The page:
Radioactive decay is a random radioactive dating half life. You cannot predict when an individual nucleus will decay but with large numbers of nuclei you can use a statistical approach.
One becquerel is one decay per second. The half life is the time for half the nuclei to decay. This has implications for radioactive waste from nuclear power stations which will need to be stored safely for a very long time. Carbon-14 has a half life of 5730 years. Once a plant or animal dies its carbon-14 content gradually decreases.
Using the half life for carbon-14 and comparing the amount of carbon-14 in on ancient artifact with the amount of carbon-14 we would expect in a fresh sample today we can date an object. It has been suggested that this article be merged into List of nuclides. This is a list of radioactive isotopes ordered by half-life from shortest to longest. You can help by adding to it. Tellurium-128’s half-life is over 160 trillion times greater than the age of the universe. Radioactive isotope table «lists ALL radioactive nuclei with a half-life greater than 1000 years», incorporated in the list above. Jump to navigation Jump to search This article is about the scientific and mathematical concept.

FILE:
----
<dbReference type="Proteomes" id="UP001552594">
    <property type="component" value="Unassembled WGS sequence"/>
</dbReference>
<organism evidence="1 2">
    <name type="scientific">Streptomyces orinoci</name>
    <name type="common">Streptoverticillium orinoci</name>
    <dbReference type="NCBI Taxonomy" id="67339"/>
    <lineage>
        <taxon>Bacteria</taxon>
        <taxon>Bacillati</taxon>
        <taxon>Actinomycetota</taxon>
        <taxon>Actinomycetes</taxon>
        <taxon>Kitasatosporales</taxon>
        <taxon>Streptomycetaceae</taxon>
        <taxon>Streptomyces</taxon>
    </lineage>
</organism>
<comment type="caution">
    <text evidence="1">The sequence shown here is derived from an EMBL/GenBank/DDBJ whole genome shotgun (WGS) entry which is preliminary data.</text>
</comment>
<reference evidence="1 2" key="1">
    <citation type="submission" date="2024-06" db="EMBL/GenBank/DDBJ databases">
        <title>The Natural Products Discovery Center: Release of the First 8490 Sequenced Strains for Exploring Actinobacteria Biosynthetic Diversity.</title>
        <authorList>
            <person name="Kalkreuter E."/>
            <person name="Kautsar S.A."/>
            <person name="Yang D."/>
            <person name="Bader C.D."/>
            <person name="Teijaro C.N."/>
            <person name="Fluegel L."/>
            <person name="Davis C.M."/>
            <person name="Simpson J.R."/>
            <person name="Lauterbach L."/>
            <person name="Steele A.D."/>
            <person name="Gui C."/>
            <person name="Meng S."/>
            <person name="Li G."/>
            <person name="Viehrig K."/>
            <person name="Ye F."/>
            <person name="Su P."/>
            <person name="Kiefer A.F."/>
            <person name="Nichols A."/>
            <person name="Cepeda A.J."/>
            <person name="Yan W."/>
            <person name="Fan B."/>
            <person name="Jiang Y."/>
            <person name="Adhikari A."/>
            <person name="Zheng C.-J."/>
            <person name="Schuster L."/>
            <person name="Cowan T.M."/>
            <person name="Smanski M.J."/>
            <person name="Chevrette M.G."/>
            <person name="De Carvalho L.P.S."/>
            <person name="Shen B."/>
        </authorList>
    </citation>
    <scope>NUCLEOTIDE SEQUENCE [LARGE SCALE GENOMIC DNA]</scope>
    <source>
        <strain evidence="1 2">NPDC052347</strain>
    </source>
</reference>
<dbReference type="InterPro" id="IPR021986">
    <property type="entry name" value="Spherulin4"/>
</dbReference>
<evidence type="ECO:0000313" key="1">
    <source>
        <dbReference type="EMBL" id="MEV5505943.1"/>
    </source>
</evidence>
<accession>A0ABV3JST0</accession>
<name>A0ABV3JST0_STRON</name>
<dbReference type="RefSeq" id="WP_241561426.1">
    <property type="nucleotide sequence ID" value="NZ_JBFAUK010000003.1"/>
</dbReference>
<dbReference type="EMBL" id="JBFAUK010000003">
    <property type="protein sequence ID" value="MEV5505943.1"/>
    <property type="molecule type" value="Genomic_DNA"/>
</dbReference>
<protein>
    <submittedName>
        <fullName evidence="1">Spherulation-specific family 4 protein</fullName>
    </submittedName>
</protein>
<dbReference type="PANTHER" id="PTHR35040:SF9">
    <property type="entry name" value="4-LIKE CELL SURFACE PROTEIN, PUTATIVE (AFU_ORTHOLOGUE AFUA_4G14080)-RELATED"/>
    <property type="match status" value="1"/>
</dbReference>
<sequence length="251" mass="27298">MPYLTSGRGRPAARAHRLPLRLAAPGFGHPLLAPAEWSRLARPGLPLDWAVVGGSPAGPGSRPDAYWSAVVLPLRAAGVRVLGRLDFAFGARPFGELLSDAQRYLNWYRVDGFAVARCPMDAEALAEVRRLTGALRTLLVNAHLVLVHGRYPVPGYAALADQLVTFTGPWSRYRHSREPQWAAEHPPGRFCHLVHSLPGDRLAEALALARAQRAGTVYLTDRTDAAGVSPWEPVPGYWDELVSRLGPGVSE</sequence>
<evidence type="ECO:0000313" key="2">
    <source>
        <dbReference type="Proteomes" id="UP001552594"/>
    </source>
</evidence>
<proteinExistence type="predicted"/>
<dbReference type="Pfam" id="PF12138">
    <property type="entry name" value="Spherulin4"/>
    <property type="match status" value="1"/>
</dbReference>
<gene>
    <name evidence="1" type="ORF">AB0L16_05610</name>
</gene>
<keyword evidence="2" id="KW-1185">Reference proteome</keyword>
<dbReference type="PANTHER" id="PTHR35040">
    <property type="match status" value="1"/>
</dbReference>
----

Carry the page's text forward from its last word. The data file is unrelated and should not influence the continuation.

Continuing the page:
The term is commonly used in nuclear physics to describe how quickly unstable atoms undergo, or how long stable atoms survive, radioactive decay. The original term, half-life period, dating to Ernest Rutherford’s discovery of the principle in 1907, was shortened to half-life in the early 1950s. Half-life is constant over the lifetime of an exponentially decaying quantity, and it is a characteristic unit for the exponential decay equation. The accompanying table shows the reduction of a quantity as a function of the number of half-lives elapsed. The number at the top is how many half-lives have elapsed.